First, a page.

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If you want a job done right…call a professional. When it comes to painting the difference between a great job and a not so great job is often the little things you do to prep the job. Here are 6 painting prep tips that will help you make sure your next painting project is a success.
1. Clear the room.
Move everything out of the room. Bigger pieces of furniture can sometimes be left covered in the center of larger rooms, unless you need to repair drywall. Drywall dust goes everywhere. Remove doors, light fixtures and hardware, and label everything with masking tape. Buy drop cloths, you’d be surprised how big of a mess a few drops of paint can make on the floor. High-quality drop cloths, like canvas or paper-backed plastic work the best.
2. Fix any damage
Find and fix, cracks and dents. An old lamp with a bare bulb held close to a wall will show you all the minor cracks and bumps. Uses painter's putty or a lightweight spackle for minor cracks and dents. Use plaster of Paris for dents deeper than 1/8 inch.
For damaged wood trim, use painter's putty or a two-part wood filler, such as Minwax's High Performance Filler. Smooth any repairs, bumps, and nibs with a drywall pole sander. For smoother walls and better adhesion, you may want to sand all previously painted walls regardless of the shape they're in.
Sanding not only removes chipped paint but also makes it easier for the next coat of paint to adhere.
3. Clean the walls
Unless you like textured walls, don't paint over dust. Wash the walls with trisodium phosphate (TSP) or a mild cleaner, like Jasco's TSP No-Rinse Substitute. For smoke-stained walls, use a 50/50 solution of bleach and water. To clean a wall, use two buckets. Load up your rag or sponge from your cleaning-solution bucket, and scrub. Rinse the sponge in a second bucket filled with clean water before cleaning again.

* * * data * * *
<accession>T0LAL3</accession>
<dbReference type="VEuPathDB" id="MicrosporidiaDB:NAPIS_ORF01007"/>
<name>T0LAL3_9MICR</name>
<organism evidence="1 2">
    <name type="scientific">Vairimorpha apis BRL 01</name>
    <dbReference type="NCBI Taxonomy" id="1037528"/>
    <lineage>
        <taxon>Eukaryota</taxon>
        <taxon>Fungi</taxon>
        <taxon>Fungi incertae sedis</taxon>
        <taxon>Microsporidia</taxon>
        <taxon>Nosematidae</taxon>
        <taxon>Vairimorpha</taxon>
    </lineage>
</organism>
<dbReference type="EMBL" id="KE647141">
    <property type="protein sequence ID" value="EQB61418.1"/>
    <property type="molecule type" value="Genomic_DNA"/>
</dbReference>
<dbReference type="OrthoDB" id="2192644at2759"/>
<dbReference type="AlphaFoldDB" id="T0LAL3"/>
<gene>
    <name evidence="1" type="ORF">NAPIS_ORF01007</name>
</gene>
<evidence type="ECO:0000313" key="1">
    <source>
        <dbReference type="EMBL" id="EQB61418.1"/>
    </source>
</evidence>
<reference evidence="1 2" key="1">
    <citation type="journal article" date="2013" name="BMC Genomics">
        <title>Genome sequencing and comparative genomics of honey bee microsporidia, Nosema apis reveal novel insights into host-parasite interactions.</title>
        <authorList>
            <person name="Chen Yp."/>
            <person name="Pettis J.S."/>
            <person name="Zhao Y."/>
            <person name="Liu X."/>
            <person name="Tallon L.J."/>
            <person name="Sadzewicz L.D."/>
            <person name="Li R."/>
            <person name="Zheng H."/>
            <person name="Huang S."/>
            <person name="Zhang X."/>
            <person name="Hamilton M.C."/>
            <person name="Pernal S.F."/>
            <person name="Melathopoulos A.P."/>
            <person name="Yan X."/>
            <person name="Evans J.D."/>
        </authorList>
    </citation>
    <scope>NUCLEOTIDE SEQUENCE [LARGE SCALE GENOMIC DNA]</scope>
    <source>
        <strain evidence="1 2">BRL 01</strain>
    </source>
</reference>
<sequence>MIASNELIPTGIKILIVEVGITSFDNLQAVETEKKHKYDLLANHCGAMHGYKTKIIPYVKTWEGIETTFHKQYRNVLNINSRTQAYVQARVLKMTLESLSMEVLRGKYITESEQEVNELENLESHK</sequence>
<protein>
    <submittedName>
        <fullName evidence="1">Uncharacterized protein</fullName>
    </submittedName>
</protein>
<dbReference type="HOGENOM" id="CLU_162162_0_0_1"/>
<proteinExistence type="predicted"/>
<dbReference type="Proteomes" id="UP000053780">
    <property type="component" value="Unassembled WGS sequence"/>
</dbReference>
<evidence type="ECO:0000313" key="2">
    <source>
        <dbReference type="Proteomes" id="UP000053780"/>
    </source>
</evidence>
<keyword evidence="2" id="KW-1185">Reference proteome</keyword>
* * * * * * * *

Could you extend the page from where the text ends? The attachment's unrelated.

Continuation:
4. Use tape
The pros all recommend painter's (blue) tape because it's easier to remove than masking tape. To prevent bleeding, use a putty knife to bed the tape. After letting the paint dry, he scores the edge of the tape line with a utility knife to avoid tearing the paint.
5. Pick a powerful primer
Primers are important they aren't just diluted paint. Primers are formulated to establish a solid, even base, seal stains and make sure that the paint goes on smoothly and bonds securely to the surface. Most homeowners use latex primers, but the pros stick to alcohol and alkyd primers because they'll cover almost anything.
6. Buy quality paint
In general, glossier paints are more stain-resistant and easier to keep clean. But a higher sheen also highlights any imperfections in the wall or in the paint job. Flat paints are fine for ceilings and formal rooms, but for most of my customers, I recommend an eggshell gloss. It's good for hallways, kids' rooms, even kitchens and baths. The key is to not skimp out on the paint quality. Spend at least $20 per gallon for top-shelf paint. Using two coats of paint will result in the best-looking job. Don't skimp on the coverage; if you're covering more than 400 square feet per gallon, you're spreading it too thin. Also, keep 1/4 to 1/2 gallon on hand for touch-ups.
If you’ve decided that all this prep work seems like more than you want to deal with call Empire Painting for a professional paint job that will look great for years to come.